While their exploits ruined not only their lives but the lives of all those caught up in their operation, over the past ten years we have watched as they lived out their sentences for their drug smuggling endeavours. We have heard of their subsequent transformation and their acts of kindness to fellow prisoners that brought light and life into such a dark place.
Then, as they seemed to be getting their lives back on track, we responded with anger, sadness, and horror knowing that their transformation seemed to count for nothing as their executions went ahead.
Lives were made good. The deaths of these two men stirred the heart of Australians even though thousands of people are executed across the world each year.
Writing in defence of their new scholarships, Australian Catholic University Vice Chancellor Professor Greg Craven, clarified that the awards are not in memory of drug runners. “Let’s be quite clear,” he wrote, “the scholarships will commemorate the two men but the University has never proposed they be named after them.” They commemorated men who met their deaths “reformed, redeemed, courageously and uncompromisingly human.”
The personal transformations of Chan and Sukumaran inside prison resonates deep within the Australian psyche and I wonder if it has something to do with our convict past.
As a country founded by convicts sent from England to Australia, our foundations were built by many who were given the chance to begin again despite previous mistakes. Rehabilitated convicts contributed significantly. Thus there was the transformation of a penal colony into the nation of Australia in little over 100 years. We hold deeply that those who turn their lives around should be given a second chance. Since Chan and Sukumaran were denied this, we are outraged.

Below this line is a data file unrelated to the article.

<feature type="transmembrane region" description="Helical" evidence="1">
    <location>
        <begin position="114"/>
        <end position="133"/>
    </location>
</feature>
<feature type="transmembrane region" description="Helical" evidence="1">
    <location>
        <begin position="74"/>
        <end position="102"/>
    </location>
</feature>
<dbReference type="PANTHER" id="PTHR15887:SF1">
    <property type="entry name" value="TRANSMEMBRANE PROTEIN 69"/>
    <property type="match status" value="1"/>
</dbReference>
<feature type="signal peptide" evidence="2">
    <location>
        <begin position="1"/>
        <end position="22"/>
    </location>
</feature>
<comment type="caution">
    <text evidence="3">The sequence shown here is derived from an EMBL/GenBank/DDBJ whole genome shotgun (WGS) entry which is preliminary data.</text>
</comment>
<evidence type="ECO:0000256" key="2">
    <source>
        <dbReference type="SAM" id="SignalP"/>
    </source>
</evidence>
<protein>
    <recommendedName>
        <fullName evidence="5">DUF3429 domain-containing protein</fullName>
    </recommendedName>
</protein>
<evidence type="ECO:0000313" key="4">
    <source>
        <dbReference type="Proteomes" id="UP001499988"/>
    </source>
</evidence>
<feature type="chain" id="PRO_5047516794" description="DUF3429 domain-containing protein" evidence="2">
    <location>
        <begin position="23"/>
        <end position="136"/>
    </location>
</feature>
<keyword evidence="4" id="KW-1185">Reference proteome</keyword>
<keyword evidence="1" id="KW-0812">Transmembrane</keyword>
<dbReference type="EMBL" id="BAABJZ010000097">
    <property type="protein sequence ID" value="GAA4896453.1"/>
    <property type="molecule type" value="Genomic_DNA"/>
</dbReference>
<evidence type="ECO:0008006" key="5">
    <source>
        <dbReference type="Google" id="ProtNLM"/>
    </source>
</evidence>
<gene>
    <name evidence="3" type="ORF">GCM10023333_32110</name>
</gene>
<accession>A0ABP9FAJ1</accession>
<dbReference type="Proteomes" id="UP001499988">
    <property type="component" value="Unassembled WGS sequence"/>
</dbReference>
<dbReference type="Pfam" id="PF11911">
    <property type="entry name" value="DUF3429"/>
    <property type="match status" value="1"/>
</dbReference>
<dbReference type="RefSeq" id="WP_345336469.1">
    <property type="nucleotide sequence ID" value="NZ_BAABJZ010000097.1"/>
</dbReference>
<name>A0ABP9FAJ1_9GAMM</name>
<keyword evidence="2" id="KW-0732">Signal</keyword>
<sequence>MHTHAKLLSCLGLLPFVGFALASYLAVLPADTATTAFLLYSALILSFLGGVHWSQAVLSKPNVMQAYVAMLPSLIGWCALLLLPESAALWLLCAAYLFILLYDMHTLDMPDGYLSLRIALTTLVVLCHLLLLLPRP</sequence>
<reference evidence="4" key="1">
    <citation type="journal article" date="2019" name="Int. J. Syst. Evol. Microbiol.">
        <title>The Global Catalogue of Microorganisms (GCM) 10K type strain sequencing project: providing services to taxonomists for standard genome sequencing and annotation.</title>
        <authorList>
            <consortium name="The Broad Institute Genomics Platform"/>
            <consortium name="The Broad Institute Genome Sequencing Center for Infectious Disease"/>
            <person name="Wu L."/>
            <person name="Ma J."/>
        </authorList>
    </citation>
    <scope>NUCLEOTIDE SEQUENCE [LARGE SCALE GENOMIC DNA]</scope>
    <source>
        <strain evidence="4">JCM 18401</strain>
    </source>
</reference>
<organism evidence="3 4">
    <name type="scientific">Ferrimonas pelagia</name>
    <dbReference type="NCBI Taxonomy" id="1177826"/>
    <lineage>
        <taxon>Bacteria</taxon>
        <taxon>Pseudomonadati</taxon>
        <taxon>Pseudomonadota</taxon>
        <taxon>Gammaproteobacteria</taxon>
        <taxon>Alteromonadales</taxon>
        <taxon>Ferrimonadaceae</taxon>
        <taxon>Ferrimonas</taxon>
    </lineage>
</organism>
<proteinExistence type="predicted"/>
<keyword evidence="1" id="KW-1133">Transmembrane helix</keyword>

There is something of the gospel is all this. God is the God of the second chance and significantly Chan and Sukumaran knew this. In the midst of the recriminations, the international political debate and emotional outpouring, they faced death singing songs of praise including Amazing Grace and Bless the Lord, Oh my Soul.
They like many others who have had their lives cut short, though not glad about it, are hopefully confident that death is not the end that despite the lack of clemency here on earth, God has granted it to them and they can die in peace. Death is not the end but a channel into life. Rather than loss, it is gain.
May God grant us the same peace in the midst of sadness as we all face our own deaths.
Stephen L Baxter